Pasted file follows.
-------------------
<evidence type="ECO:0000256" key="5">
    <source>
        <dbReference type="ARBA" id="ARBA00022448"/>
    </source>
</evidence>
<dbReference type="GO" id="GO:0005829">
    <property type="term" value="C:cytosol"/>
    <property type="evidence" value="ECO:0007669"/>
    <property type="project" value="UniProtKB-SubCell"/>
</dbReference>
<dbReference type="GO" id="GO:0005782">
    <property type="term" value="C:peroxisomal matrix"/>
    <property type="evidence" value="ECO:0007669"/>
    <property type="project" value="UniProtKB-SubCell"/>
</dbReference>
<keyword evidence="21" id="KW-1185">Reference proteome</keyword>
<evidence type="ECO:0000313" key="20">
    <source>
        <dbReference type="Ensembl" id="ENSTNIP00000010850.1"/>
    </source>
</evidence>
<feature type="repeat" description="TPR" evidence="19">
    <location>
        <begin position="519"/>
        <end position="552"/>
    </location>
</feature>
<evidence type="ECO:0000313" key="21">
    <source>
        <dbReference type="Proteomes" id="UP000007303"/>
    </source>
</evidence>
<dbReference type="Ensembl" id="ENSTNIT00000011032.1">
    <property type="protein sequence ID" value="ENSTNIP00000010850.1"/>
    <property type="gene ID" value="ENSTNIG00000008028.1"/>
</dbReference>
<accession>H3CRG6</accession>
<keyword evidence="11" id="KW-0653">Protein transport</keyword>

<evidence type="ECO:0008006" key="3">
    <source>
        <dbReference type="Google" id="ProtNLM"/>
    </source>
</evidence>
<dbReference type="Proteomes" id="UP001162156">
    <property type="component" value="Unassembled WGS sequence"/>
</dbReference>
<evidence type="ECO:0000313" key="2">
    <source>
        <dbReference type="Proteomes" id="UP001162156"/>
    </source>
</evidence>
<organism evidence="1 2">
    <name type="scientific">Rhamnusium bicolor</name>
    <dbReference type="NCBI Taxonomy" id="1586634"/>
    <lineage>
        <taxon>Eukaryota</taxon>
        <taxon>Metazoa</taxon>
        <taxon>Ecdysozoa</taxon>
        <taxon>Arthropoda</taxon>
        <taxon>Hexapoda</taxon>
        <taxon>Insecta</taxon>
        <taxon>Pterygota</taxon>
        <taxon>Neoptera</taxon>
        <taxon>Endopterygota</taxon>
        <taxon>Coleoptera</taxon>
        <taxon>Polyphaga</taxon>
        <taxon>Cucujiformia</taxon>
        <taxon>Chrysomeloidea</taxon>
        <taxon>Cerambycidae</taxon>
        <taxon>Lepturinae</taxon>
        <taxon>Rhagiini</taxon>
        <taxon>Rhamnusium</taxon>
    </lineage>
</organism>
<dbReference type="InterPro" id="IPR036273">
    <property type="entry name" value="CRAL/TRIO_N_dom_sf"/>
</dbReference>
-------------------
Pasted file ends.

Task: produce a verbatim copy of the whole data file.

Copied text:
<evidence type="ECO:0000256" key="5">
    <source>
        <dbReference type="ARBA" id="ARBA00022448"/>
    </source>
</evidence>
<dbReference type="GO" id="GO:0005829">
    <property type="term" value="C:cytosol"/>
    <property type="evidence" value="ECO:0007669"/>
    <property type="project" value="UniProtKB-SubCell"/>
</dbReference>
<dbReference type="GO" id="GO:0005782">
    <property type="term" value="C:peroxisomal matrix"/>
    <property type="evidence" value="ECO:0007669"/>
    <property type="project" value="UniProtKB-SubCell"/>
</dbReference>
<keyword evidence="21" id="KW-1185">Reference proteome</keyword>
<evidence type="ECO:0000313" key="20">
    <source>
        <dbReference type="Ensembl" id="ENSTNIP00000010850.1"/>
    </source>
</evidence>
<feature type="repeat" description="TPR" evidence="19">
    <location>
        <begin position="519"/>
        <end position="552"/>
    </location>
</feature>
<evidence type="ECO:0000313" key="21">
    <source>
        <dbReference type="Proteomes" id="UP000007303"/>
    </source>
</evidence>
<dbReference type="Ensembl" id="ENSTNIT00000011032.1">
    <property type="protein sequence ID" value="ENSTNIP00000010850.1"/>
    <property type="gene ID" value="ENSTNIG00000008028.1"/>
</dbReference>
<accession>H3CRG6</accession>
<keyword evidence="11" id="KW-0653">Protein transport</keyword>

<evidence type="ECO:0008006" key="3">
    <source>
        <dbReference type="Google" id="ProtNLM"/>
    </source>
</evidence>
<dbReference type="Proteomes" id="UP001162156">
    <property type="component" value="Unassembled WGS sequence"/>
</dbReference>
<evidence type="ECO:0000313" key="2">
    <source>
        <dbReference type="Proteomes" id="UP001162156"/>
    </source>
</evidence>
<organism evidence="1 2">
    <name type="scientific">Rhamnusium bicolor</name>
    <dbReference type="NCBI Taxonomy" id="1586634"/>
    <lineage>
        <taxon>Eukaryota</taxon>
        <taxon>Metazoa</taxon>
        <taxon>Ecdysozoa</taxon>
        <taxon>Arthropoda</taxon>
        <taxon>Hexapoda</taxon>
        <taxon>Insecta</taxon>
        <taxon>Pterygota</taxon>
        <taxon>Neoptera</taxon>
        <taxon>Endopterygota</taxon>
        <taxon>Coleoptera</taxon>
        <taxon>Polyphaga</taxon>
        <taxon>Cucujiformia</taxon>
        <taxon>Chrysomeloidea</taxon>
        <taxon>Cerambycidae</taxon>
        <taxon>Lepturinae</taxon>
        <taxon>Rhagiini</taxon>
        <taxon>Rhamnusium</taxon>
    </lineage>
</organism>
<dbReference type="InterPro" id="IPR036273">
    <property type="entry name" value="CRAL/TRIO_N_dom_sf"/>
</dbReference>